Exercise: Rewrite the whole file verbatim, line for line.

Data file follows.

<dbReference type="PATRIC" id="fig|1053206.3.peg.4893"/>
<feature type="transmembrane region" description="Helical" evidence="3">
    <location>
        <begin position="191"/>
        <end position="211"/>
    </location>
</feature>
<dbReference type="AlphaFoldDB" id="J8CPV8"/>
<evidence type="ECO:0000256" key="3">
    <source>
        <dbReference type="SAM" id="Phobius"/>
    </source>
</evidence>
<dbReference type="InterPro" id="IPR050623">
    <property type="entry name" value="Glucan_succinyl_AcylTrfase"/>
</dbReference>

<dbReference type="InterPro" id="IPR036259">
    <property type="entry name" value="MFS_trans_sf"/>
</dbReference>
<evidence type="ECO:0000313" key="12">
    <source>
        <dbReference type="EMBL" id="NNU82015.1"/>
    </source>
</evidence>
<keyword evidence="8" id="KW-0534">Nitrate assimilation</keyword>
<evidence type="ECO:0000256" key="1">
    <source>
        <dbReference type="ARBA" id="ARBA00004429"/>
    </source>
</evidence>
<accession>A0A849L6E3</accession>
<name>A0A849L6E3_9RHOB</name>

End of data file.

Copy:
<dbReference type="PATRIC" id="fig|1053206.3.peg.4893"/>
<feature type="transmembrane region" description="Helical" evidence="3">
    <location>
        <begin position="191"/>
        <end position="211"/>
    </location>
</feature>
<dbReference type="AlphaFoldDB" id="J8CPV8"/>
<evidence type="ECO:0000256" key="3">
    <source>
        <dbReference type="SAM" id="Phobius"/>
    </source>
</evidence>
<dbReference type="InterPro" id="IPR050623">
    <property type="entry name" value="Glucan_succinyl_AcylTrfase"/>
</dbReference>

<dbReference type="InterPro" id="IPR036259">
    <property type="entry name" value="MFS_trans_sf"/>
</dbReference>
<evidence type="ECO:0000313" key="12">
    <source>
        <dbReference type="EMBL" id="NNU82015.1"/>
    </source>
</evidence>
<keyword evidence="8" id="KW-0534">Nitrate assimilation</keyword>
<evidence type="ECO:0000256" key="1">
    <source>
        <dbReference type="ARBA" id="ARBA00004429"/>
    </source>
</evidence>
<accession>A0A849L6E3</accession>
<name>A0A849L6E3_9RHOB</name>